Emergency staff at the University Hospital of North Tees are using wireless technology to treat patients at their bedside and monitor bed occupancy in the hospital’s new emergency assessment unit.

The new unit uses the trust’s wireless network to allow staff to use a mobile workstation at the patient’s bedside. An electronic whiteboard has also been installed to alert staff to the present state of the patients and to those who require treating in the 42-bed unit.

Graham Evans, director of human resources and information at the North Tees and Hartlepool NHS Foundation Trust, told E-Health Insider: “When we decided to build this new emergency assessment unit, we wanted to provide physicians with the very latest in information technology for them to work with. We had a wireless network infrastructure developed for us by Cisco and what we are now doing is allowing physicians to use computers on wheels at the patients bedside ensuring that emergencies are treated in real-time and are closely monitored at all times.”

Staff on the unit are now able to make decisions instantly using the wireless computers and record their decisions at the patients bedside. If a doctor is unavailable, a qualified nurse can make a decision at the bedside of a patient and instantly add it to their electronic record.

Non-diagnostic PACS images can also be analysed from the bedside and the screens have been designed to be adjustable by up to 90˚ to allow for both horizontal and vertical views.

Evans said: “The technology is very very useful and we have introduced it to improve the way we go about delivering care. This was essential for us in the emergency environment where people need to know everything in real-time.”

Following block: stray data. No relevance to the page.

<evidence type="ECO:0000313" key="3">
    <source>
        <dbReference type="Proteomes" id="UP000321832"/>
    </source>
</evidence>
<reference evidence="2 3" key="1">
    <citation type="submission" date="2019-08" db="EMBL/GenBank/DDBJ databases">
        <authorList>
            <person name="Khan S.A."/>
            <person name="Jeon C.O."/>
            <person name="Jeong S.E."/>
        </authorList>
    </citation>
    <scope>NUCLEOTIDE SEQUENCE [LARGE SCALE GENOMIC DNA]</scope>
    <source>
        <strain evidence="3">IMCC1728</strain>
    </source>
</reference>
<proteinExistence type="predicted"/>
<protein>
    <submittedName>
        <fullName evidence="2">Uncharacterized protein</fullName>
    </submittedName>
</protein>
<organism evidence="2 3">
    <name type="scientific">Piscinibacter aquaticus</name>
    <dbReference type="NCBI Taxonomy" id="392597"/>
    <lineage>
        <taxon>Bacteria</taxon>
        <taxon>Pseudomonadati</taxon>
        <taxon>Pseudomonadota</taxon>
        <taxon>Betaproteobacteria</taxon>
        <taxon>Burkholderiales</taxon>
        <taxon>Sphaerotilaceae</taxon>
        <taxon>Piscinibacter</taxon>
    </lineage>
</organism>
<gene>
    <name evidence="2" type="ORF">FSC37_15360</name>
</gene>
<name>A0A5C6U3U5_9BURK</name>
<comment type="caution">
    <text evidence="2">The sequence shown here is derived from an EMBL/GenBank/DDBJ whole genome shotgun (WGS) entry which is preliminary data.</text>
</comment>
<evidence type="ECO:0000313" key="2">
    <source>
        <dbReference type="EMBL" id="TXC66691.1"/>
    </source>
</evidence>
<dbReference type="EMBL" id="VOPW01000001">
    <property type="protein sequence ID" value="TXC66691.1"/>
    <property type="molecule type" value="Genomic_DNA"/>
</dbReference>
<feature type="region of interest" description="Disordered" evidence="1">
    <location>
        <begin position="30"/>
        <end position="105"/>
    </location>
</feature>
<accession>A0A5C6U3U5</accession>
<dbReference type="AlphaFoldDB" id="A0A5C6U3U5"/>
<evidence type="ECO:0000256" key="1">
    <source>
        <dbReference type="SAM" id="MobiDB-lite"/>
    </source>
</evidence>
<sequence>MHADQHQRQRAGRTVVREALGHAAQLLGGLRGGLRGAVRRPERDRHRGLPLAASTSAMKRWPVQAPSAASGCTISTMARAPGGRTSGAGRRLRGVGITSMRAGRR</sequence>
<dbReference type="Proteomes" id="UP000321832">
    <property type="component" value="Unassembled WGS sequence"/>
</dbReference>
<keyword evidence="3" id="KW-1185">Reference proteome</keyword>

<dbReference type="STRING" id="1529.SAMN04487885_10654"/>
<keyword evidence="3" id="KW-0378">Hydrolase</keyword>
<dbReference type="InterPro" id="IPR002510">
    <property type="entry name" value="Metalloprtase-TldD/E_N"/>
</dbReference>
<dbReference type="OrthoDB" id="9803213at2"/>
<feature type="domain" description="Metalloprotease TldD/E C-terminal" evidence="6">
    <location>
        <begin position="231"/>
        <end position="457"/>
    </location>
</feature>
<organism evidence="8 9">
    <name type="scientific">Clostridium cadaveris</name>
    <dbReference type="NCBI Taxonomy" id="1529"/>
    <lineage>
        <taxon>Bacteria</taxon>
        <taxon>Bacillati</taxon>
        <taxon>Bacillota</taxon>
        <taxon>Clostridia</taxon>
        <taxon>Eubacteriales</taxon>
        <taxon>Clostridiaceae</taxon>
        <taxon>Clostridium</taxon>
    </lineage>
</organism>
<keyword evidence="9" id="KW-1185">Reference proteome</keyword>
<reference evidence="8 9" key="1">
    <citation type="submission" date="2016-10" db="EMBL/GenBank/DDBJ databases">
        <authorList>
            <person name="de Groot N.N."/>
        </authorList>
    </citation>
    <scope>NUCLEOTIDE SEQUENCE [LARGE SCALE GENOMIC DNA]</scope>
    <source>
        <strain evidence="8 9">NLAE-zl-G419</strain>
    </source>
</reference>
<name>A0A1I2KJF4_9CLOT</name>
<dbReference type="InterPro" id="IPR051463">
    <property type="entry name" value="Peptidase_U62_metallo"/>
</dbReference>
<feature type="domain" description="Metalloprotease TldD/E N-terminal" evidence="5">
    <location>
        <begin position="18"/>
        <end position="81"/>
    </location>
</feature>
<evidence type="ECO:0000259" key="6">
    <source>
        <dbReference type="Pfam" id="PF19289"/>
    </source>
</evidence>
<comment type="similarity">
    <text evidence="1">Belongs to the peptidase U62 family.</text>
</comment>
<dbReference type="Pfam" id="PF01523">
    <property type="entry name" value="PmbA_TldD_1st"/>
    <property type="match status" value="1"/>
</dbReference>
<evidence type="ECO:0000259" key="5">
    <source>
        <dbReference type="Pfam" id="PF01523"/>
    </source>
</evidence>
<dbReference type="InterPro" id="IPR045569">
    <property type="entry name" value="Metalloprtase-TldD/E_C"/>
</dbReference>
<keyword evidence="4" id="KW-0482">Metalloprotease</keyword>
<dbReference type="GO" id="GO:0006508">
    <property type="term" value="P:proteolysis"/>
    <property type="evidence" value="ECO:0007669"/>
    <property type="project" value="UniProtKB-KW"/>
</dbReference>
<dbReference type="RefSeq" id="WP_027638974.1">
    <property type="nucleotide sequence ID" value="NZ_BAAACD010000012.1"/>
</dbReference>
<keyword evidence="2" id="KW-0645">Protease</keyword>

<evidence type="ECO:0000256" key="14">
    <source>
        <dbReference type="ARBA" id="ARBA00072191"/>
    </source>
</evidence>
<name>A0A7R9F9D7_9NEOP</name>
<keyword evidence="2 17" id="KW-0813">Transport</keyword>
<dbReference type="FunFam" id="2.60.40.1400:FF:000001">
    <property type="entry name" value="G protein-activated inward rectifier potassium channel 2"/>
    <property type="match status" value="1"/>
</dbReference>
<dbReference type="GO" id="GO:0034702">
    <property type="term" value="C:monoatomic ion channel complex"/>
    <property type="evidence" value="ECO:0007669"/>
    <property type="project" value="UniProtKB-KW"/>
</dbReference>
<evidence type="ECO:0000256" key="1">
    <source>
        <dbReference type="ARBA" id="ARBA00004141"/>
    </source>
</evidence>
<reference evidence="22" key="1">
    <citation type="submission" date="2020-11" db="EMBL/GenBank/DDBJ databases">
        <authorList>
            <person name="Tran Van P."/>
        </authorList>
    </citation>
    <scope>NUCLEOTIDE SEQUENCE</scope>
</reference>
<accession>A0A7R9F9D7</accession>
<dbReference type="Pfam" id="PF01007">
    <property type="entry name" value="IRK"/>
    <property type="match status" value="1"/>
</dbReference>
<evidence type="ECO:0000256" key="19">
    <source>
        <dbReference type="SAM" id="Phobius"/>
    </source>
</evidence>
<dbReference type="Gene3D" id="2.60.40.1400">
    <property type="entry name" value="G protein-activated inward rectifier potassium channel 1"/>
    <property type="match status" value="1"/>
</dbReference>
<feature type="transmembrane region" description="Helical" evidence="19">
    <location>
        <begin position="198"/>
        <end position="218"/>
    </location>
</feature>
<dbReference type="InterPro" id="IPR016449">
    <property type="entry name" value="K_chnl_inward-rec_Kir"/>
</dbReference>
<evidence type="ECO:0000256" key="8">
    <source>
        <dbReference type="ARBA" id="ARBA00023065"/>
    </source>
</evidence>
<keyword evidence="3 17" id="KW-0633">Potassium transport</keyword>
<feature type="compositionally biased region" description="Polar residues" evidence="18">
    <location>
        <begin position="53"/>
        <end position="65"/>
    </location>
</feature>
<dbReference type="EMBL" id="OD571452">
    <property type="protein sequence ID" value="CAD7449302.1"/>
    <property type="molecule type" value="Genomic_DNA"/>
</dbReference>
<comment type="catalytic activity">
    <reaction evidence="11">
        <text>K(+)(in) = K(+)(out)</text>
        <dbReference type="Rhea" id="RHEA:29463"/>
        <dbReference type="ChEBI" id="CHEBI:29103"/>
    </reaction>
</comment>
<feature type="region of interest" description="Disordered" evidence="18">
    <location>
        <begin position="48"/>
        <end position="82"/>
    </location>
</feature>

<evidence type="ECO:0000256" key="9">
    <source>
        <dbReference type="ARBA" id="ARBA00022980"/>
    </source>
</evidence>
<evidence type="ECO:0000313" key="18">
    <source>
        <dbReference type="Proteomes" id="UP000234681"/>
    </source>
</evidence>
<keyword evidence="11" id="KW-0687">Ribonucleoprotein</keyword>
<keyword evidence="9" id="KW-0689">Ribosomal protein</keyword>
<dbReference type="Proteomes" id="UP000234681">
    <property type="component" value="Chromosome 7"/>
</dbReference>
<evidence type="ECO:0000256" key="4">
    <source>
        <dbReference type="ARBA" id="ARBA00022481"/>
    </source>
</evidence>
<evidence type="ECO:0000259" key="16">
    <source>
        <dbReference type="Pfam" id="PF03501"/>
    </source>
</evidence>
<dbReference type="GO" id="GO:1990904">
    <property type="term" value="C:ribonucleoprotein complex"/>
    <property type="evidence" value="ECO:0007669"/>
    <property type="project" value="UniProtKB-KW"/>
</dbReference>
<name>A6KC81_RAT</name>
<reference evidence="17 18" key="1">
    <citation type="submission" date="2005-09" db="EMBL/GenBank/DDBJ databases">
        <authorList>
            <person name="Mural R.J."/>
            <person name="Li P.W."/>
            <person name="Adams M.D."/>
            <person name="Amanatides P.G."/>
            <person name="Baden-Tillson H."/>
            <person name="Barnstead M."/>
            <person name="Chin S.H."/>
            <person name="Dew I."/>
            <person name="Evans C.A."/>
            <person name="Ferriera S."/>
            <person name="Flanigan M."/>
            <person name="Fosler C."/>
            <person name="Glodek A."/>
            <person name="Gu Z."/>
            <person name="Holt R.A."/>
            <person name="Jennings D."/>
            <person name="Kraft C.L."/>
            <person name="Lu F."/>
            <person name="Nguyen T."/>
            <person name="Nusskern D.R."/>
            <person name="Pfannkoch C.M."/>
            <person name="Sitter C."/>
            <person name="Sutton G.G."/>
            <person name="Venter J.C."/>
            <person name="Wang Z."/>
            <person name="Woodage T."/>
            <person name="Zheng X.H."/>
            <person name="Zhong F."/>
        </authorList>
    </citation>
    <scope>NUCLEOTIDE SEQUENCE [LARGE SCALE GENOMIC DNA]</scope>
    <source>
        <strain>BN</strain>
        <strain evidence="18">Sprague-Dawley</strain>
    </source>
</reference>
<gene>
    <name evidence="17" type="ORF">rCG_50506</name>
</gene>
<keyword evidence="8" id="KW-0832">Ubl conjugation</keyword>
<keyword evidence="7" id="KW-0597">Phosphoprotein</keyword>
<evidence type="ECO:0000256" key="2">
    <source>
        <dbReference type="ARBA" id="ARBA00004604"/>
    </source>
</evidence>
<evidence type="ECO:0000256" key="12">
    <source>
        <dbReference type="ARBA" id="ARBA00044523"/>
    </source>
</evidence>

He added: “We have studied everything carefully to ensure there are no legal issues related to confidentiality breached and believe that what we deployed is well worth its weight in gold.”

As well as being able to enter patients’ notes at the bedside, staff can keep track of activities in the unit through the electronic whiteboard.

All 42 beds are monitored on the board and staff can immediately identify which patient is in which bed and which doctor is responsible for them. The trust was already using a similar system in their education and training department

“We wanted to find a new way of making more appropriate use of technology to note bed availability and patient whereabouts. What we’ve done now is connected it to the trust network so that we can project a real-time spreadsheet showing everything going on in the unit as it happens, allowing immediate bed management and patient monitoring,” said Evans.

The system was developed working closely with emergency ward physicians, led by consultant physician Dr Nick Roper. This was vital to success, said Evans.

Dr Roper said: “After months of planning it’s brilliant to see the unit up and running. It has been an excellent example of health care professionals and estates colleagues working together to create the very facility possible for patients”.

Staff were trained on the new systems before they went live. Each staff member has a swipe card to use to log in and log out, and encrypted passwords, which they will need once they log in, or if the system locks on them. Inactivity time is restricted to ensure records are not accessed unauthorised.

Evans said: “The best thing about this is we have more information available in a more meaningful way. What we hope for now is to extend the technology to asset and patient tracking and from there, roll it out across the trust. The EAU was a nice spacious environment which lent itself to the technology, and now we have a good idea that it works, we hope to take it out to the rest of the trust.”